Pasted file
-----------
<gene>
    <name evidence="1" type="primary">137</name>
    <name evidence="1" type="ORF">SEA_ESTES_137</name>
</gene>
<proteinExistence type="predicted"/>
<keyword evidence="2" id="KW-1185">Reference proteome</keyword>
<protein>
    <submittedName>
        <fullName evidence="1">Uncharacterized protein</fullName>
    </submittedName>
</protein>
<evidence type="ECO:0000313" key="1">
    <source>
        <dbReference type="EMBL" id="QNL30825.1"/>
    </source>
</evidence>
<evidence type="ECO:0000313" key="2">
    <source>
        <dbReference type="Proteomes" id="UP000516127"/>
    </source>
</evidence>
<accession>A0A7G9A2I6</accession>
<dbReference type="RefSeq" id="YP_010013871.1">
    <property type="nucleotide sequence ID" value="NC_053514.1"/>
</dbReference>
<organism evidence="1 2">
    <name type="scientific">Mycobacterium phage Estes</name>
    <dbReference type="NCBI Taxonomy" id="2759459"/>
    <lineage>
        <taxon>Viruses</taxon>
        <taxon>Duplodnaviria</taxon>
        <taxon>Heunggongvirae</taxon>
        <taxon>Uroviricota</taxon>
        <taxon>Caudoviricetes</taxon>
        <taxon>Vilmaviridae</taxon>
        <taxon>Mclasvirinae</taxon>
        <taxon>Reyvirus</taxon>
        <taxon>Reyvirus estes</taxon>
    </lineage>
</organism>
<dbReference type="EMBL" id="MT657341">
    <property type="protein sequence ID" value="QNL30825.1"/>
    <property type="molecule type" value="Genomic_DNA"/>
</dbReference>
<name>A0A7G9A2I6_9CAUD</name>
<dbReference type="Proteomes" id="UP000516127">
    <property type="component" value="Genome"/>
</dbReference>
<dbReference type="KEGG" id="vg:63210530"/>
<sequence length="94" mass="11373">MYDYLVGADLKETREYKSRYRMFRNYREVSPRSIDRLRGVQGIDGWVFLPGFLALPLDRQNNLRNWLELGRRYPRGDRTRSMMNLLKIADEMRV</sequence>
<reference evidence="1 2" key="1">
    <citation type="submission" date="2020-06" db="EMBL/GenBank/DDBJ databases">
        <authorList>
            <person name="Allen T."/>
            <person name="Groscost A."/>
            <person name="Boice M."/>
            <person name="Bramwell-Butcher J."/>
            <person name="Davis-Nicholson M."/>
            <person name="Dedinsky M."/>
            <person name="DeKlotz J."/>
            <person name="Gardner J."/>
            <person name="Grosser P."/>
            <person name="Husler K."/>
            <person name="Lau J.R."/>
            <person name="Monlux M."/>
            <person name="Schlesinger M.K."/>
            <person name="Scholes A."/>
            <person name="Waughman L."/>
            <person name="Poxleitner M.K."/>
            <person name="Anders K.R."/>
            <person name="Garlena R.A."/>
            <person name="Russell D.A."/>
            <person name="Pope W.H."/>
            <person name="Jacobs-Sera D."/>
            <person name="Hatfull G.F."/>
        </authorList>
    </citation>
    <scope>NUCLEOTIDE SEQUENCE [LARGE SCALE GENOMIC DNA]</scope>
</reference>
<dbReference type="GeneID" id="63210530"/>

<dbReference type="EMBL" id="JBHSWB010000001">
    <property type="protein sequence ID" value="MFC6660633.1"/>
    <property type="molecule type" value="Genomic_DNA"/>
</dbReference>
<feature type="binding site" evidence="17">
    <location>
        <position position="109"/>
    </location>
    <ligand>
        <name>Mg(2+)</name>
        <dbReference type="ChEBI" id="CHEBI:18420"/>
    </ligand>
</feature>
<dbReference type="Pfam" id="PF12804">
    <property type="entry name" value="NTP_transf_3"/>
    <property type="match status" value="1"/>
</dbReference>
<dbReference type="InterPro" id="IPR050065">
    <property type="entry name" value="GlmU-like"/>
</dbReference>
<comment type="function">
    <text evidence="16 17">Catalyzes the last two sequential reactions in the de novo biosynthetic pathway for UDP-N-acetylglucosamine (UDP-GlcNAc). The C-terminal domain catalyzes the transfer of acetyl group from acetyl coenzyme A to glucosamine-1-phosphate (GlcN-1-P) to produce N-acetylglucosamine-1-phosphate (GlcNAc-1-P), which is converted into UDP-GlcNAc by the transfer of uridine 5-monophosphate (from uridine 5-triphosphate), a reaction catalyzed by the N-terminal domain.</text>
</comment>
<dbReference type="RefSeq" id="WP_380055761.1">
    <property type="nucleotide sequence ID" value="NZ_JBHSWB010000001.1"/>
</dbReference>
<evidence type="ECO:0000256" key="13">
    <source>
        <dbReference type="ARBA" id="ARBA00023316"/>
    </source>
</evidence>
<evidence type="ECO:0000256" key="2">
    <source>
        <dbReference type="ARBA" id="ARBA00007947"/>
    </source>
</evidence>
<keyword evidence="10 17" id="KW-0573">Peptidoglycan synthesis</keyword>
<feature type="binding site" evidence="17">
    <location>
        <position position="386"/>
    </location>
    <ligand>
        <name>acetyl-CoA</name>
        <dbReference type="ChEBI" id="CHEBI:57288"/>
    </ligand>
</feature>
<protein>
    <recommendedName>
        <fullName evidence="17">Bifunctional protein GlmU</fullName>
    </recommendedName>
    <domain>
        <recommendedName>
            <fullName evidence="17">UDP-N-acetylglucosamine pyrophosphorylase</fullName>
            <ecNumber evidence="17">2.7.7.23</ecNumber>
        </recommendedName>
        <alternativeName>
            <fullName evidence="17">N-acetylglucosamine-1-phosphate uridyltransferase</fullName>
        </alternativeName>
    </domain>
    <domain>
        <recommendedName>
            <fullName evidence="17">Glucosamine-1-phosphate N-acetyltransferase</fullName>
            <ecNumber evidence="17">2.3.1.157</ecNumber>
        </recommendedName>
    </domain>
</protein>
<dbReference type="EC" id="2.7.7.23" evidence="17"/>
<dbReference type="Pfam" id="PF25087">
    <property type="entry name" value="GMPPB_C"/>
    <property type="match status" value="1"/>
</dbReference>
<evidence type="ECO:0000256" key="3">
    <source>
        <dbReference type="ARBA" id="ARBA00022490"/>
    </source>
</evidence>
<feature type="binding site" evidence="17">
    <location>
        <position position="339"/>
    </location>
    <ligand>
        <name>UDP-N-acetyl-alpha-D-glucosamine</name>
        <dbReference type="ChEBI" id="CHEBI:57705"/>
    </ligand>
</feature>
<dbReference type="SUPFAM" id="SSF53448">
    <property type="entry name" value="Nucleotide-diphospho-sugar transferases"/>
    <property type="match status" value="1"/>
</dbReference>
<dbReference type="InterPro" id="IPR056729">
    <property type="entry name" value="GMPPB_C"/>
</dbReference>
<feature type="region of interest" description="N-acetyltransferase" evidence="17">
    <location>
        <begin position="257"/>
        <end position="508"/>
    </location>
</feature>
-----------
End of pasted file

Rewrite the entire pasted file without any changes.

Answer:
<gene>
    <name evidence="1" type="primary">137</name>
    <name evidence="1" type="ORF">SEA_ESTES_137</name>
</gene>
<proteinExistence type="predicted"/>
<keyword evidence="2" id="KW-1185">Reference proteome</keyword>
<protein>
    <submittedName>
        <fullName evidence="1">Uncharacterized protein</fullName>
    </submittedName>
</protein>
<evidence type="ECO:0000313" key="1">
    <source>
        <dbReference type="EMBL" id="QNL30825.1"/>
    </source>
</evidence>
<evidence type="ECO:0000313" key="2">
    <source>
        <dbReference type="Proteomes" id="UP000516127"/>
    </source>
</evidence>
<accession>A0A7G9A2I6</accession>
<dbReference type="RefSeq" id="YP_010013871.1">
    <property type="nucleotide sequence ID" value="NC_053514.1"/>
</dbReference>
<organism evidence="1 2">
    <name type="scientific">Mycobacterium phage Estes</name>
    <dbReference type="NCBI Taxonomy" id="2759459"/>
    <lineage>
        <taxon>Viruses</taxon>
        <taxon>Duplodnaviria</taxon>
        <taxon>Heunggongvirae</taxon>
        <taxon>Uroviricota</taxon>
        <taxon>Caudoviricetes</taxon>
        <taxon>Vilmaviridae</taxon>
        <taxon>Mclasvirinae</taxon>
        <taxon>Reyvirus</taxon>
        <taxon>Reyvirus estes</taxon>
    </lineage>
</organism>
<dbReference type="EMBL" id="MT657341">
    <property type="protein sequence ID" value="QNL30825.1"/>
    <property type="molecule type" value="Genomic_DNA"/>
</dbReference>
<name>A0A7G9A2I6_9CAUD</name>
<dbReference type="Proteomes" id="UP000516127">
    <property type="component" value="Genome"/>
</dbReference>
<dbReference type="KEGG" id="vg:63210530"/>
<sequence length="94" mass="11373">MYDYLVGADLKETREYKSRYRMFRNYREVSPRSIDRLRGVQGIDGWVFLPGFLALPLDRQNNLRNWLELGRRYPRGDRTRSMMNLLKIADEMRV</sequence>
<reference evidence="1 2" key="1">
    <citation type="submission" date="2020-06" db="EMBL/GenBank/DDBJ databases">
        <authorList>
            <person name="Allen T."/>
            <person name="Groscost A."/>
            <person name="Boice M."/>
            <person name="Bramwell-Butcher J."/>
            <person name="Davis-Nicholson M."/>
            <person name="Dedinsky M."/>
            <person name="DeKlotz J."/>
            <person name="Gardner J."/>
            <person name="Grosser P."/>
            <person name="Husler K."/>
            <person name="Lau J.R."/>
            <person name="Monlux M."/>
            <person name="Schlesinger M.K."/>
            <person name="Scholes A."/>
            <person name="Waughman L."/>
            <person name="Poxleitner M.K."/>
            <person name="Anders K.R."/>
            <person name="Garlena R.A."/>
            <person name="Russell D.A."/>
            <person name="Pope W.H."/>
            <person name="Jacobs-Sera D."/>
            <person name="Hatfull G.F."/>
        </authorList>
    </citation>
    <scope>NUCLEOTIDE SEQUENCE [LARGE SCALE GENOMIC DNA]</scope>
</reference>
<dbReference type="GeneID" id="63210530"/>

<dbReference type="EMBL" id="JBHSWB010000001">
    <property type="protein sequence ID" value="MFC6660633.1"/>
    <property type="molecule type" value="Genomic_DNA"/>
</dbReference>
<feature type="binding site" evidence="17">
    <location>
        <position position="109"/>
    </location>
    <ligand>
        <name>Mg(2+)</name>
        <dbReference type="ChEBI" id="CHEBI:18420"/>
    </ligand>
</feature>
<dbReference type="Pfam" id="PF12804">
    <property type="entry name" value="NTP_transf_3"/>
    <property type="match status" value="1"/>
</dbReference>
<dbReference type="InterPro" id="IPR050065">
    <property type="entry name" value="GlmU-like"/>
</dbReference>
<comment type="function">
    <text evidence="16 17">Catalyzes the last two sequential reactions in the de novo biosynthetic pathway for UDP-N-acetylglucosamine (UDP-GlcNAc). The C-terminal domain catalyzes the transfer of acetyl group from acetyl coenzyme A to glucosamine-1-phosphate (GlcN-1-P) to produce N-acetylglucosamine-1-phosphate (GlcNAc-1-P), which is converted into UDP-GlcNAc by the transfer of uridine 5-monophosphate (from uridine 5-triphosphate), a reaction catalyzed by the N-terminal domain.</text>
</comment>
<dbReference type="RefSeq" id="WP_380055761.1">
    <property type="nucleotide sequence ID" value="NZ_JBHSWB010000001.1"/>
</dbReference>
<evidence type="ECO:0000256" key="13">
    <source>
        <dbReference type="ARBA" id="ARBA00023316"/>
    </source>
</evidence>
<evidence type="ECO:0000256" key="2">
    <source>
        <dbReference type="ARBA" id="ARBA00007947"/>
    </source>
</evidence>
<keyword evidence="10 17" id="KW-0573">Peptidoglycan synthesis</keyword>
<feature type="binding site" evidence="17">
    <location>
        <position position="386"/>
    </location>
    <ligand>
        <name>acetyl-CoA</name>
        <dbReference type="ChEBI" id="CHEBI:57288"/>
    </ligand>
</feature>
<protein>
    <recommendedName>
        <fullName evidence="17">Bifunctional protein GlmU</fullName>
    </recommendedName>
    <domain>
        <recommendedName>
            <fullName evidence="17">UDP-N-acetylglucosamine pyrophosphorylase</fullName>
            <ecNumber evidence="17">2.7.7.23</ecNumber>
        </recommendedName>
        <alternativeName>
            <fullName evidence="17">N-acetylglucosamine-1-phosphate uridyltransferase</fullName>
        </alternativeName>
    </domain>
    <domain>
        <recommendedName>
            <fullName evidence="17">Glucosamine-1-phosphate N-acetyltransferase</fullName>
            <ecNumber evidence="17">2.3.1.157</ecNumber>
        </recommendedName>
    </domain>
</protein>
<dbReference type="EC" id="2.7.7.23" evidence="17"/>
<dbReference type="Pfam" id="PF25087">
    <property type="entry name" value="GMPPB_C"/>
    <property type="match status" value="1"/>
</dbReference>
<evidence type="ECO:0000256" key="3">
    <source>
        <dbReference type="ARBA" id="ARBA00022490"/>
    </source>
</evidence>
<feature type="binding site" evidence="17">
    <location>
        <position position="339"/>
    </location>
    <ligand>
        <name>UDP-N-acetyl-alpha-D-glucosamine</name>
        <dbReference type="ChEBI" id="CHEBI:57705"/>
    </ligand>
</feature>
<dbReference type="SUPFAM" id="SSF53448">
    <property type="entry name" value="Nucleotide-diphospho-sugar transferases"/>
    <property type="match status" value="1"/>
</dbReference>
<dbReference type="InterPro" id="IPR056729">
    <property type="entry name" value="GMPPB_C"/>
</dbReference>
<feature type="region of interest" description="N-acetyltransferase" evidence="17">
    <location>
        <begin position="257"/>
        <end position="508"/>
    </location>
</feature>